Finishing school, Orla booked three gigs in the UK – “That was my sixth-year holiday.” After that summer, moving to London to pursue music became a viable option. Hudson Taylor had led the way, searching for a manager and building up their name. “I think it’s really different now, but then, I just couldn’t figure out how people did it here as a job because there was no shortage of talent, but there was no infrastructure. It felt like unless your uncle worked in MCD or your aunt worked on the Late Late, there was nothing for you. I had this online thing but I didn’t know where to take it from there. I was starting to get a few emails from managers from the UK. They were confused and said, ‘You still don’t have a manager?’ And I was like, ‘No…I just can’t find where they hang out here.’ It was an accumulation of a little bit of early interest and following the boys over.”
One year became two, two became three and now, Orla is based in London. Over time, in-person and internet connections gave her the music community that she couldn’t find in Dublin: “I wish I hadn’t had to leave home because it’s such a cliché thing to do, to go to London and do music. Now, there is more industry here and more people set up to do it here. It’s really different. What I was missing over here I definitely got over there.”
Woman on the Internet encompasses the last two-and-a-half years of Orla’s life. A reflective pop indie record, lockdown gave her the time she needed to make it as complete as it could be. “The level of detail in the production and stuff was sometimes for my sake more than anyone else’s. There are moments or sounds that no one will ever hear or appreciate, and it doesn’t even matter. It became more about doing it for me.”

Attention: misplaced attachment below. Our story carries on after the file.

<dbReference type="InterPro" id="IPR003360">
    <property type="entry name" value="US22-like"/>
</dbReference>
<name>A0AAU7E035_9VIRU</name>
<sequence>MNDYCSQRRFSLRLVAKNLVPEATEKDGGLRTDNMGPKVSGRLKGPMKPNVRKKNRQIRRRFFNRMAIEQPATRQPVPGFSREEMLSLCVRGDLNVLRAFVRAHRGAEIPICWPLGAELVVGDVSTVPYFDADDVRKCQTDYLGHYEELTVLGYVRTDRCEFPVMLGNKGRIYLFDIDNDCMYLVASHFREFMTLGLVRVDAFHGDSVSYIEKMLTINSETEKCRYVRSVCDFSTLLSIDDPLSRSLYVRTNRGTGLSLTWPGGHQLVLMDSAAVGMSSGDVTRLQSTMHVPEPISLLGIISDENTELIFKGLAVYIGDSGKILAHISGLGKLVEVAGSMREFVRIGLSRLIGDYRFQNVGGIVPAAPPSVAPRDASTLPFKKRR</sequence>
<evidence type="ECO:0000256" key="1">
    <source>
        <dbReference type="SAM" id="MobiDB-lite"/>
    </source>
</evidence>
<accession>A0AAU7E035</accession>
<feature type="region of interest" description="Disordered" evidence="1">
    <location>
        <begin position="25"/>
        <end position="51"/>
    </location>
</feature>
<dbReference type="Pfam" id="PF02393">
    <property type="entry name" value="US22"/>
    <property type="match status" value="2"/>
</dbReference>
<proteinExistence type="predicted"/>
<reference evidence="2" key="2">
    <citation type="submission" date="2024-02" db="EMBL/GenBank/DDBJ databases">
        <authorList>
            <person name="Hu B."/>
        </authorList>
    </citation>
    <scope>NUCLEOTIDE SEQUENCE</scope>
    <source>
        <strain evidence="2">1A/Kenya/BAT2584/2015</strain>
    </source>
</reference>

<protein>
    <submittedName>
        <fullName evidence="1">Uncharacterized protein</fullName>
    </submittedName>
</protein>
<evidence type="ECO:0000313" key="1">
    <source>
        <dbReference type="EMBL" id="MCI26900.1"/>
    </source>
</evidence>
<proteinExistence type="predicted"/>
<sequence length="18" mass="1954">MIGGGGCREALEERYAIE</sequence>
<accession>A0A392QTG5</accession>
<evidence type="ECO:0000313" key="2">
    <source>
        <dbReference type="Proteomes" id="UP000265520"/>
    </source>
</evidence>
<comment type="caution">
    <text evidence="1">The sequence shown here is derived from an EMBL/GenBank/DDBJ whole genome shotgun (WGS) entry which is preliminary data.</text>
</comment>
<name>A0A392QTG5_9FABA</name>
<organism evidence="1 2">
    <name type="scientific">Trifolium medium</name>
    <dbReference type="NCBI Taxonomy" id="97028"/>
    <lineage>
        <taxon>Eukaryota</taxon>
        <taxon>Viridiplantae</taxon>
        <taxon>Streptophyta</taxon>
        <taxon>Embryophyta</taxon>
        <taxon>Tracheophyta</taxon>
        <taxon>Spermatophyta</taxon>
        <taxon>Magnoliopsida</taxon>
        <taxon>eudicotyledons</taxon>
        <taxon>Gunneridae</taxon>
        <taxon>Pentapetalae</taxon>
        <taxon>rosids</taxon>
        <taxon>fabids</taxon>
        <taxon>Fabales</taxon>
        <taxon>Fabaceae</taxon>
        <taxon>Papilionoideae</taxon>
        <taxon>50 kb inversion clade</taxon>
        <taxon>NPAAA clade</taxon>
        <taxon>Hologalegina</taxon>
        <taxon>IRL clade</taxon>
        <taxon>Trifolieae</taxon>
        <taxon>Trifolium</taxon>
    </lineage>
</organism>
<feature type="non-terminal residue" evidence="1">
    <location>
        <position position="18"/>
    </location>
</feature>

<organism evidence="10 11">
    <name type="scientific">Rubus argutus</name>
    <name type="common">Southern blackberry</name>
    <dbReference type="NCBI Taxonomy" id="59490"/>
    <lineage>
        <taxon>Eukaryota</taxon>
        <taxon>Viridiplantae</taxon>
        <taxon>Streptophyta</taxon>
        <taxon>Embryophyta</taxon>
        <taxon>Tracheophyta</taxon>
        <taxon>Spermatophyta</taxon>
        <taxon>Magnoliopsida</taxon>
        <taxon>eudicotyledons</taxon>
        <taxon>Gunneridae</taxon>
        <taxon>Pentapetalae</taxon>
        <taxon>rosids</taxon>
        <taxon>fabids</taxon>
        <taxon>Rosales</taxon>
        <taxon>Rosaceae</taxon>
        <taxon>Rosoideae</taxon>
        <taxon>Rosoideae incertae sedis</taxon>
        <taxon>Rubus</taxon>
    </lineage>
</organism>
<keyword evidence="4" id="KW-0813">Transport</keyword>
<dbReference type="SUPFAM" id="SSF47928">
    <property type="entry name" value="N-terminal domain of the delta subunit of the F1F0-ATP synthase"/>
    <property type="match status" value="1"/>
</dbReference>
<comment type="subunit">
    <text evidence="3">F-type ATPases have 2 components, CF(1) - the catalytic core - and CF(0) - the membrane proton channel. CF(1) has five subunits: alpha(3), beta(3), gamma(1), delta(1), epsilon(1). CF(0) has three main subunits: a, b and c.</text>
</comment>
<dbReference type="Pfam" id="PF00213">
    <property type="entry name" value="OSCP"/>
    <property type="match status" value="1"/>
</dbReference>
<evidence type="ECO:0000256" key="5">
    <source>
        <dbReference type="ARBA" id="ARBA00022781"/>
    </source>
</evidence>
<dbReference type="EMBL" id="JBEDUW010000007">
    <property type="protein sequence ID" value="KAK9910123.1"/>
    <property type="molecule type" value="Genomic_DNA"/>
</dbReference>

“If I had told myself when I had moved to London that it would take six years to get my album together, I would’ve turned around. The path was all over the place. I was so glad that I didn’t make albums before this, like there have been opportunities to make a bigger body of work. I just knew it wasn’t going to be ready yet. It would be a totally different thing. You need to live a little first.”
Orla’s rock moments on Woman on the Internet are interspersed between indie pop melodies and she took direct inspiration from one of Ireland’s most revered musicians – Dolores O’Riordan. “I went back and listened to a lot of Cranberries, appreciating Dolores O’Riordan in a massive way. They played one of their big songs on this massive American talk show and I remember watching that back last year and thinking ‘Oh my god this is so amazing.’ Here’s this slight, but feisty, woman yelling and yodelling. There’s so much energy in it.” Before working on her debut, Orla was part of Irish Women in Harmony, a project that raised money for Safe Ireland, an organisation helping women and children in crisis. The single went to No. 1 in the charts and now Orla feels more connected to the Irish music scene than ever.
“I did three weeks in a studio in Devon, in the middle of nowhere and brought the band and that was the last stage of recording. I was so hellbent on doing the summer camp style album recording to finish off. I wanted all of us to stay there in bunk beds. I wanted a big fucking whiteboard to write all the song names down and tick them off because that’s what I’ve seen on the music documentaries. I couldn’t have my mind changed. I wanted it to be a certain experience and get the band involved.” This final stage of recording had Orla as a producer on the album, a role that she didn’t see herself undertaking at the beginning of her music career: “I had no idea what I was doing with audio for so long. I did so many writing sessions when I first came to London and if you see any musicians on Instagram, you’ll see the classic picture of the back of some guy’s head with his laptop. That was the experience of production for so long, like I wasn’t allowed to be involved.”
Having a hands-on approach gave Orla the control to produce an album with her fingerprints all over it. “It’s more satisfying to say I want to do this and be able to execute it. There’s a level of care that you will only give your own work.” A debut that screams made with love, Woman on The Internet lets Orla connect with all her audiences; past and present, Irish and international, online and offline.
Woman on the Internet was released on August 20 via Orla’s own label New Friends. She plays the Academy on Thursday December 16.
Words: Sophia McDonald
Photo: Karina Barberis